How a Bill Becomes a Law - Essay Example

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How a Bill Becomes Law John Jones State University Introduction Every bill introduced before Congress is important to somebody, ranging from losing Vice-Presidential Candidate Paul Ryan’s 2000 attempt to rename a Wisconsin Post Office after the late Les Aspin (Franke-Ruta, 2012) to the infamous House Resolution (H.R.) 3200, which eventually became the America's Affordable Health Choices Act of 2009…
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How a Bill Becomes a Law
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Download file to see previous pages However, not every bill becomes a law. So the question is how exactly a bill becomes a law, from an idea in somebody’s head to the President of the United States enacting the law by a stroke of his pen. Discussion Many people who grew up in the 1970’s and 1980’s remember the humorous “I’m Just a Bill” segment from Schoolhouse Rock with some affection. Nevertheless, although its aim was the education of elementary school children, the skit did a fairly accurate description of the bill-to-law process: I became a bill, and I'll remain a bill until they decide to make me a law (Schoolhouse, 2012). The producers might have tried to make the show into a primetime special, for many adults do not have any idea how a bill becomes a law in this country either. First a person, be they private citizen or politician, has an idea for a law that would benefit the majority. The President can issue a temporary proclamation (such as sending the military to fight) but even he has to ask a sympathetic member of Congress to introduce the bill. Under the United States Constitution, either house of the Congress (Senate or House of Representatives) can introduce the bill. ...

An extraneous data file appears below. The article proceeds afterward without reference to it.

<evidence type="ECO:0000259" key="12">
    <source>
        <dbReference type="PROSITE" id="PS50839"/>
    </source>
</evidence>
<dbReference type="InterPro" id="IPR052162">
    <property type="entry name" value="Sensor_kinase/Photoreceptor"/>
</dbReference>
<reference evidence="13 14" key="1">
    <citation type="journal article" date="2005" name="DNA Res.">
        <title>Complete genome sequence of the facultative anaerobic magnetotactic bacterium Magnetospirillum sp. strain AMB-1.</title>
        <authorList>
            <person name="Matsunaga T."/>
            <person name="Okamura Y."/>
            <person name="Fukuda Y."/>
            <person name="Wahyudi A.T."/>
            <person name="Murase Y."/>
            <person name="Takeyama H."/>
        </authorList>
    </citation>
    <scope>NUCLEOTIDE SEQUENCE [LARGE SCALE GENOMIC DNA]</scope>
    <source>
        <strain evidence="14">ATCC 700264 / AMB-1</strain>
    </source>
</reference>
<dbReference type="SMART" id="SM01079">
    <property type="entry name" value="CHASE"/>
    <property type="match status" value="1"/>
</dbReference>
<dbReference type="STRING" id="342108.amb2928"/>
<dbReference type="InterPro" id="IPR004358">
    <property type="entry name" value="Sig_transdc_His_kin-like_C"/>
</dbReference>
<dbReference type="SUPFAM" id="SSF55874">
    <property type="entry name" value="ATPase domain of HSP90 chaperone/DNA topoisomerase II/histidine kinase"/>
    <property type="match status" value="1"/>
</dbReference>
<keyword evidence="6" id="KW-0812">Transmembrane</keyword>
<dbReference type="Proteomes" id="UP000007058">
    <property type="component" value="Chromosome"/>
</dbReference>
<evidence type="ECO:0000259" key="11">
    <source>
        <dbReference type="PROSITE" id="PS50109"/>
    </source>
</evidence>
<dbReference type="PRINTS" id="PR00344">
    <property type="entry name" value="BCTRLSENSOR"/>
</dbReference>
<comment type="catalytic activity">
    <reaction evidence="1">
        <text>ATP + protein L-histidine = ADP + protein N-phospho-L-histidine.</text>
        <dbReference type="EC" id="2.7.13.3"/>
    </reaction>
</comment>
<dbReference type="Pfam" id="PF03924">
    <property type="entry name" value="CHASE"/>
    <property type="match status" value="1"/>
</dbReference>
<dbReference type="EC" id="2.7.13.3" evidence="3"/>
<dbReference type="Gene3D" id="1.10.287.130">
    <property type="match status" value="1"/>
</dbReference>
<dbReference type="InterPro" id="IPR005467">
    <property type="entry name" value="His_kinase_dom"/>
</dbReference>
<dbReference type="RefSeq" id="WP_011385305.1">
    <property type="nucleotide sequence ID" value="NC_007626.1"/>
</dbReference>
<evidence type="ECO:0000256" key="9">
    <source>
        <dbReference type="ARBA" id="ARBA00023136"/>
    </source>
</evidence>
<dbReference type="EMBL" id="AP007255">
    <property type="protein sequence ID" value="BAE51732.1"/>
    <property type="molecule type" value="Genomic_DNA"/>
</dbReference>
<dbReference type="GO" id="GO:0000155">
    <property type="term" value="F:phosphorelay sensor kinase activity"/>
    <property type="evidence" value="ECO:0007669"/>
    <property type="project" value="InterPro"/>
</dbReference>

This is especially true if the idea is brought forth by means of a petition, one hundred or more people. Therefore, maybe looking at Ryan’s bill about the Post Office building would provide a good description of the process. On January 24, 2000 HR 4241, “To designate the facility of the United States Postal Service located at 1818 Milton Avenue in Janesville, Wisconsin as the Les Aspin Post Office Building” was introduced to the 106th Congress. Approximately two months later, Ryan and most of his Wisconsin colleagues formally introduced HR 4241 as a bill on April 11. From there, he House Committee on Oversight and Government Reform received it; and the bill passed rather quickly through that committee. Aspin was a well-respected member of Congress for many years, as well as Clinton’s Secretary of Defense. The full House voted on the bill on June 6, when it passed overwhelmingly, 378-6. The next day, the Senate Committee on Homeland Security and Governmental Affairs received the bill, where it became S. 2458. After only two weeks, the entire Senate likewise voted on the bill, again passing it with a large margin. The Executive Office took delivery of the bill on June 28 for Presidential consideration and President Clinton signed it into law on July 6, 2000 (GovTrack, 2012). From Resolution to law the bill took less than six months but they can sometimes linger for months or even years, especially particularly touchy subjects such as health care. Because laymen do sometimes not understand the technical language and needs, it might be best if the health care professional seeks a fellow HCP in Congress to ask for legislation. There are several nurses in the House, including Karen Bass of California and Eddie Johnson of Texas. Sixteen doctors include John Fleming ...Download file to see next pagesRead More
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